What is a whiplash trauma?
If the head, following a shock, – most often during an accident – swings forward and back like a whip, ligaments connecting cervical vertebrae stretch suddenly. When cervical ligaments stretch significantly, there is also a sudden stretching of the nerves and blood vessels. This phenomenon is the so-called "lash". All injuries on the ligaments, blood vessels and muscles of the neck are included in the theme of this trauma.
Emergence of a whiplash trauma
This injury is most common to car accidents, when a sudden impact comes from behind, forcing the head back, then immediately swings to the front. Even if able to brace for impact, there can still be significant strain on the neck, but when caught off guard, there can be more serious injury.
- Neck pain and limited mobility of the head
- Often reduced sensitivity and pain that radiates to the arms
- Ringing in ears
Treatment of trauma
The main task is to immobilize the neck. Healing and strengthening stabilizer muscles can be helped through rehabilitation and physiotherapy, both of which Dr. Mohr, your Tampa chiropractor, can help walk you through. After trauma, the neck is very sensitive and should be treated carefully. Signs and symptoms can begin as soon as hours later, or even days later, so it’s always best to consult with an experienced doctor as soon as possible following a potential whiplash situation.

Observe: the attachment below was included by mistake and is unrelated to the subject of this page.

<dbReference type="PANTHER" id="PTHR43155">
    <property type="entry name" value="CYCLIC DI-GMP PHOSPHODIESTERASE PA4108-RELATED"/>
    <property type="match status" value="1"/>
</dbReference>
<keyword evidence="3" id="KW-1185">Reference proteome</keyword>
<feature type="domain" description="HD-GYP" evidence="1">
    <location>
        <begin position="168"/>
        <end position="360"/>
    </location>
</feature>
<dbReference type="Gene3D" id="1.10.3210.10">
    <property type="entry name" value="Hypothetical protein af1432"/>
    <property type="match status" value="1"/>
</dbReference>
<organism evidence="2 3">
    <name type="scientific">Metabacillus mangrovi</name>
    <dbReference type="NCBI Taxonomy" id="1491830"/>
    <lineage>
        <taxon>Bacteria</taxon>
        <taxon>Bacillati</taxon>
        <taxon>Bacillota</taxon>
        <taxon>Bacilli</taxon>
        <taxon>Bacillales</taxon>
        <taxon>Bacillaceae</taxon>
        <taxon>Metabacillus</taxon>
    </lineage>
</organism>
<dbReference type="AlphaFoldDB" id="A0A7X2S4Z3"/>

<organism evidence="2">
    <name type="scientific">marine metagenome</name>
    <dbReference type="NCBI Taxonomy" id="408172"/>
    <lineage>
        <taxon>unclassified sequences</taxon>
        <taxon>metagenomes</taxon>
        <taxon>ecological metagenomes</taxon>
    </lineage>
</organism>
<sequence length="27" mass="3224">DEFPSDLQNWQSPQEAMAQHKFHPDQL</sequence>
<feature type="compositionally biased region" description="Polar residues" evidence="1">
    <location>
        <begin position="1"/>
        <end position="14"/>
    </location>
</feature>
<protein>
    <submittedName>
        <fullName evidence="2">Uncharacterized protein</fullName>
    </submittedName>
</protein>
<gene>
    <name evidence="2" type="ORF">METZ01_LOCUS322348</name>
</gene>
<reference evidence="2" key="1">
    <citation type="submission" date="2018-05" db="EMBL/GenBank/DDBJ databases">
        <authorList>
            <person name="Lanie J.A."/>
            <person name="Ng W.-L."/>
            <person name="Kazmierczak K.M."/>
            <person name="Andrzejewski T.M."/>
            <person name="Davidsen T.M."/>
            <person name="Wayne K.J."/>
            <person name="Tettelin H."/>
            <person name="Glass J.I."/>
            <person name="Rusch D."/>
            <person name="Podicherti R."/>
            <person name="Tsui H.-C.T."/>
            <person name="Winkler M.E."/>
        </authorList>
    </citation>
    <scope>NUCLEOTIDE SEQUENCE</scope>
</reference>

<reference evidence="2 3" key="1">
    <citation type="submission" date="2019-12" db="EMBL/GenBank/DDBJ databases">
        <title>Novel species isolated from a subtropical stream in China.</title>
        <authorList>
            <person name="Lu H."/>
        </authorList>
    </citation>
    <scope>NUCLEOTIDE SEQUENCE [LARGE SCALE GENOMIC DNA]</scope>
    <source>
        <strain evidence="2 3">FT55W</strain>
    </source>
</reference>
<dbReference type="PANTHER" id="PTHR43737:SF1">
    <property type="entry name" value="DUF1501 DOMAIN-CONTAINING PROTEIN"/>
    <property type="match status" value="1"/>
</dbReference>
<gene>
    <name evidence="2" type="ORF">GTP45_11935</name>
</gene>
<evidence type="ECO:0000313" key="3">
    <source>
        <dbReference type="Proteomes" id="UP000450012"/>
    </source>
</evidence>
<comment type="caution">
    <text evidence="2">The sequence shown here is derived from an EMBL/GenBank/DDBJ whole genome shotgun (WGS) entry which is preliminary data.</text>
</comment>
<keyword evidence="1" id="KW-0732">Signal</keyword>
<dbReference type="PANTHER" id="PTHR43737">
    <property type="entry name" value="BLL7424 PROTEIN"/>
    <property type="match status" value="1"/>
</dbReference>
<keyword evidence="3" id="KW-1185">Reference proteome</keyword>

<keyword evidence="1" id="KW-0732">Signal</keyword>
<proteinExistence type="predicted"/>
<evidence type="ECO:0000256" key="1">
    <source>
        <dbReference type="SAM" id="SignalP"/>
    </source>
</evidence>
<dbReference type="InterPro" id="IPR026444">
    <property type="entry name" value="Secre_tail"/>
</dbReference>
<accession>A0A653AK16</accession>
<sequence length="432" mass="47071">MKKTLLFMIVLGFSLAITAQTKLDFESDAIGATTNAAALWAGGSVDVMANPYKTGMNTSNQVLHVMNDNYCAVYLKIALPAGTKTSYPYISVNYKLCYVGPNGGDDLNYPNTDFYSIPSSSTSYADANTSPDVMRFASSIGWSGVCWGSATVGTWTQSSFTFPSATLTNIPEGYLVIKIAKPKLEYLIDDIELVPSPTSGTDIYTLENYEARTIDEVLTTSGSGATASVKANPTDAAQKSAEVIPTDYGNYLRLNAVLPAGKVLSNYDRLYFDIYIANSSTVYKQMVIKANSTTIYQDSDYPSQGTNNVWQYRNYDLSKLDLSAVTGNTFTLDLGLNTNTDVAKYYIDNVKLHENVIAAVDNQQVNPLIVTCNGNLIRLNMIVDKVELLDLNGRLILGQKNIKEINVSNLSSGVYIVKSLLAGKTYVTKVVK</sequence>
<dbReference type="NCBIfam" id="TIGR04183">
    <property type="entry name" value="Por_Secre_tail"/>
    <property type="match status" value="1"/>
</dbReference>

First, the doctor will learn more about the exact circumstances of the accident. Then, through a detailed examination will exclude the possibility of a fracture of the cervical vertebrae. By assessing your specific case, you and the doctor can work together to come up with a plan to not only relive pain and symptoms as soon as possible, but also strengthen the neck and surrounding areas to help with recovery. As with similar injuries, surgery is only needed in rare cases and should only be considered as a last resort in how to treat whiplash.